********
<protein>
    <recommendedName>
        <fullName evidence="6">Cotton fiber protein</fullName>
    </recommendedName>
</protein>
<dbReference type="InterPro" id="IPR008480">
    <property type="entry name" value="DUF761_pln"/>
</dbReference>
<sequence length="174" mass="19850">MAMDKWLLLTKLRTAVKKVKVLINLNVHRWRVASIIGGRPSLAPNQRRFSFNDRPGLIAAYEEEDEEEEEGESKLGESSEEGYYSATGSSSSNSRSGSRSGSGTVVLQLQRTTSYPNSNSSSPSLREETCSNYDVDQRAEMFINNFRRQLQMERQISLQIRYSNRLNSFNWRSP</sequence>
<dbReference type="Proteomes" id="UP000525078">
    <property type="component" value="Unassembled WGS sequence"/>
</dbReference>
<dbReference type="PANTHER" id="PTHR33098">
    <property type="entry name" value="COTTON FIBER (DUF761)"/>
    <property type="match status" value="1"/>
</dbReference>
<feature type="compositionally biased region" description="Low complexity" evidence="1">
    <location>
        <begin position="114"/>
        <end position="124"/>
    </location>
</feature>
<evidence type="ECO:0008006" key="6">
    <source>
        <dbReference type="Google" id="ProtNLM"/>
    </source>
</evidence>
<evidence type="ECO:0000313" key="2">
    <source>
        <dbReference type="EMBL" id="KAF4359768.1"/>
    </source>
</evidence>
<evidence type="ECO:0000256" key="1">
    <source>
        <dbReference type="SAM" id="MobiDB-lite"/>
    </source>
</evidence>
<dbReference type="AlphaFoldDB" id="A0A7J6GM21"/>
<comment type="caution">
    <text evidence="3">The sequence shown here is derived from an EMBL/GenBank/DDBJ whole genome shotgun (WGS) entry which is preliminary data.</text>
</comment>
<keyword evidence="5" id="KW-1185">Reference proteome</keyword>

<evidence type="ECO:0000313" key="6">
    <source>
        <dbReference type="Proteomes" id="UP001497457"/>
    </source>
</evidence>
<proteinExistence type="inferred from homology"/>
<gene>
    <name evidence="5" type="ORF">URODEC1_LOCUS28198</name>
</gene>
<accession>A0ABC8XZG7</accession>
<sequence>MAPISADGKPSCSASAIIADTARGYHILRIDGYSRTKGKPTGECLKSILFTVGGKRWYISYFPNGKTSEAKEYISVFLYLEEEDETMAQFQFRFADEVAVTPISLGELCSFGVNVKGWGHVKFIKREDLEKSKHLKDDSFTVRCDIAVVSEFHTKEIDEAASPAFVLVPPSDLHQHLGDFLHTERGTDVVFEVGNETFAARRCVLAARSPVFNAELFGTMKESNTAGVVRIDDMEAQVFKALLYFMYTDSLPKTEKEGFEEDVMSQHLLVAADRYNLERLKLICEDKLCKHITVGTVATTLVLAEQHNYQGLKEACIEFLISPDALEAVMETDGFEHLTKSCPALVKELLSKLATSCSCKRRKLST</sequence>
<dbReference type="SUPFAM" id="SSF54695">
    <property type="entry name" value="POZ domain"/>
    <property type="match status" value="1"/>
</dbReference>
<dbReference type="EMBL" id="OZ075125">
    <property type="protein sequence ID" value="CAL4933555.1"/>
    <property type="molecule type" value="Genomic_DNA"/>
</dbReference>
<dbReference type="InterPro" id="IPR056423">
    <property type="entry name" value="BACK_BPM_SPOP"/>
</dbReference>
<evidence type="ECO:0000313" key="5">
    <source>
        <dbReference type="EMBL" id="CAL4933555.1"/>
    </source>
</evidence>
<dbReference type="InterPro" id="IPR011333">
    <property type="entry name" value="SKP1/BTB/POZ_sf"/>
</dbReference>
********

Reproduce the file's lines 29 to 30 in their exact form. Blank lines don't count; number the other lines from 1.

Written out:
    <source>
        <dbReference type="EMBL" id="KAF4359768.1"/>